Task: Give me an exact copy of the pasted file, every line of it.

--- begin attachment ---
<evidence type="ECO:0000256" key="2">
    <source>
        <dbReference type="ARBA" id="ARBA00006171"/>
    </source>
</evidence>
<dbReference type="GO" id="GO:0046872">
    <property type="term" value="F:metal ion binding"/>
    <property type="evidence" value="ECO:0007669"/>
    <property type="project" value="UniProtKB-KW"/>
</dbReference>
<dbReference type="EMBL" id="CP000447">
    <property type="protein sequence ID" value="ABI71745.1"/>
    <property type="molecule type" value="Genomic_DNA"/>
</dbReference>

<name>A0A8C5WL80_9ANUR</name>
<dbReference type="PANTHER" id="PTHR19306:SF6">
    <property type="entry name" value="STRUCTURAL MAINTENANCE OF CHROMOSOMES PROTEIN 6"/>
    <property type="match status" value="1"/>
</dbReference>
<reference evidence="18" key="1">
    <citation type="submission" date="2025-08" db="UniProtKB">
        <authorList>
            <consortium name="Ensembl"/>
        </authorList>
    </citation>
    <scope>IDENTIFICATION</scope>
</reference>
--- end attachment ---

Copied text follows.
<evidence type="ECO:0000256" key="2">
    <source>
        <dbReference type="ARBA" id="ARBA00006171"/>
    </source>
</evidence>
<dbReference type="GO" id="GO:0046872">
    <property type="term" value="F:metal ion binding"/>
    <property type="evidence" value="ECO:0007669"/>
    <property type="project" value="UniProtKB-KW"/>
</dbReference>
<dbReference type="EMBL" id="CP000447">
    <property type="protein sequence ID" value="ABI71745.1"/>
    <property type="molecule type" value="Genomic_DNA"/>
</dbReference>

<name>A0A8C5WL80_9ANUR</name>
<dbReference type="PANTHER" id="PTHR19306:SF6">
    <property type="entry name" value="STRUCTURAL MAINTENANCE OF CHROMOSOMES PROTEIN 6"/>
    <property type="match status" value="1"/>
</dbReference>
<reference evidence="18" key="1">
    <citation type="submission" date="2025-08" db="UniProtKB">
        <authorList>
            <consortium name="Ensembl"/>
        </authorList>
    </citation>
    <scope>IDENTIFICATION</scope>
</reference>